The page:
Dear Gentle Readers, Thank you.
And so, dear gentle reader,
You see, by all the rules,
That earth's whole population
Except ourselves are fools. - Abner Cosens
The nicest thing about knowing you, and keeping in touch, and sharing my ideas and thoughts and schedules of life in my family and this small town, is that without you, I'd be talking to myself. You also keep me from thinking I'm crazy, and reminding me that spending time writing stuff down and sharing it, is important, and matters, so thank you very much for that.
Which is a short way of saying I apologize for being absent so much this winter, and I aim to fix it. If I don't write to you, how can you be a gentle reader? We are in this together. Writing is a team sport, and requires at least a pitcher and a catcher.
These thoughts have been prompted by my friend Sue, who is back home after a winter down south. Sue hugged me last night after another meeting that I needed to attend since I am an assembly member. She was picking up her husband there, but had spent two hours at the library instead. Sue knows better than to wade into the ranting and raving that these meetings tend to devolve into. She said she missed me, and I said I sure missed her too-- and then she said she knew it must have been a rough winter because every time she checked in here, I was absent. "Are you okay?"
"Better. It's been hard," I said
That Lucinda Williams song has been rolling around in my head: "You took my joy and I want it back." I think, to be honest, serving on the borough assembly has taken some of my joy. Or I should say, I have allowed the darker forces in Haines, which really are a minority, but can be so vicious, to hurt me more than I should have.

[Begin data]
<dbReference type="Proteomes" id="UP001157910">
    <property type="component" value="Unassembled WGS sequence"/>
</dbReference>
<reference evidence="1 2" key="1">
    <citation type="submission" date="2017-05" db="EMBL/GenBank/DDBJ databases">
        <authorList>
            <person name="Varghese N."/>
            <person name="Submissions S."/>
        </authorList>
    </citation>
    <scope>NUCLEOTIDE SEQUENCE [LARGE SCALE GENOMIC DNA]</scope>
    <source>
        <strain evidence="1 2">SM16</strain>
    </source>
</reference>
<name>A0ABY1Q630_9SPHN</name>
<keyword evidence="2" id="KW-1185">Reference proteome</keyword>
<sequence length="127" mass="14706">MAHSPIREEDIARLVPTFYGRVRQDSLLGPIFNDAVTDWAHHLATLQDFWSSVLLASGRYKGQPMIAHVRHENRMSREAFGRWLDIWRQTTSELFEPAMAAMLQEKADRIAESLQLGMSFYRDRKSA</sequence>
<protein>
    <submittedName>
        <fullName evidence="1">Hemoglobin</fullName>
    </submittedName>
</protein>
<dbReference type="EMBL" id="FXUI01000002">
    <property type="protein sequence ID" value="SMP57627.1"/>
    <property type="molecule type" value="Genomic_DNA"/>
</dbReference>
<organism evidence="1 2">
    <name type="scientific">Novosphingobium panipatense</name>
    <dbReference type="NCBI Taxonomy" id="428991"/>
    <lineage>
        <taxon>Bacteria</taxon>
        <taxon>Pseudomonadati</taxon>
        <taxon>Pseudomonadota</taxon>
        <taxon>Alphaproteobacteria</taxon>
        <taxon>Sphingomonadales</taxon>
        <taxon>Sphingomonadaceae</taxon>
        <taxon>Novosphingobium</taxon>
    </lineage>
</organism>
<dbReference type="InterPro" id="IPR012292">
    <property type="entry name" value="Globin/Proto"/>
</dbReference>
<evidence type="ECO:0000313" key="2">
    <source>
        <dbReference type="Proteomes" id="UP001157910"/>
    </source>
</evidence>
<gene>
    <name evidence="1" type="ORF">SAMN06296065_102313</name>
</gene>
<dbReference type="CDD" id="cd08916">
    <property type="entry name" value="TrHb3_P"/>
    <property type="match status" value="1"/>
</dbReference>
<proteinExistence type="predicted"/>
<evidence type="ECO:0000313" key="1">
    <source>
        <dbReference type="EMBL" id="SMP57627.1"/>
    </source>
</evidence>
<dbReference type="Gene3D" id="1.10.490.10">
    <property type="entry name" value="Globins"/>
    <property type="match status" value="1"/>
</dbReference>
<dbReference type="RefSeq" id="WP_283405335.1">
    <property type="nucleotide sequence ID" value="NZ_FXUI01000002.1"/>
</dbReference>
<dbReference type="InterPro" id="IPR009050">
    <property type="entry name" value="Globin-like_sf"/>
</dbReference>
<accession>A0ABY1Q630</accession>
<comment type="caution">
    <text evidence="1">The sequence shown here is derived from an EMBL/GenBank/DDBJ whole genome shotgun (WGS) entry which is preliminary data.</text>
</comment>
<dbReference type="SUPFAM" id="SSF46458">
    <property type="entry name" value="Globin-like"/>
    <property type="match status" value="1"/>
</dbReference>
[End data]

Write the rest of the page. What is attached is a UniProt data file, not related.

The good news is, that Spring really is here, and the sun is higher in the morning and evening sky, and the rain is about to turn the grass from brown to green, the ducks are bobbing in the shallows, we are back on our bicycles, and I have turned the corner and left winter behind as well, so Gentle Reader, I pledge to write regularly, from now on, of all the joys and a few of the sorrows, from life in this corner of the world.
I have also just called a counselor to make an appointment with her, so I will have some tools to handle the next year and a half on the assembly with less fuss, anxiety, and loss. (I know exactly what Mary Oliver meant when she wrote that sometimes the life you need to save is your own.)
I have an obituary to do now, which is kind of perfect for all of this: it's a happy one, as obits go, for a funny, friendly, generous woman who died peacefully at 95. Of course there is the sorrow as well, for time passing, a mother and grandmother who is gone and won't be coming back this way again, ever, but so it is with all things right? This very moment even. So what shall we do? Put your hands together in prayer and press them into your sternum. Take a deep breath. Pay attention to one good, maybe even slightly messy thing, right now. Give it all your heart. Say thank you.
"This isn't a contest but the doorway into thanks and a silence in which another voice may speak." -Mary Oliver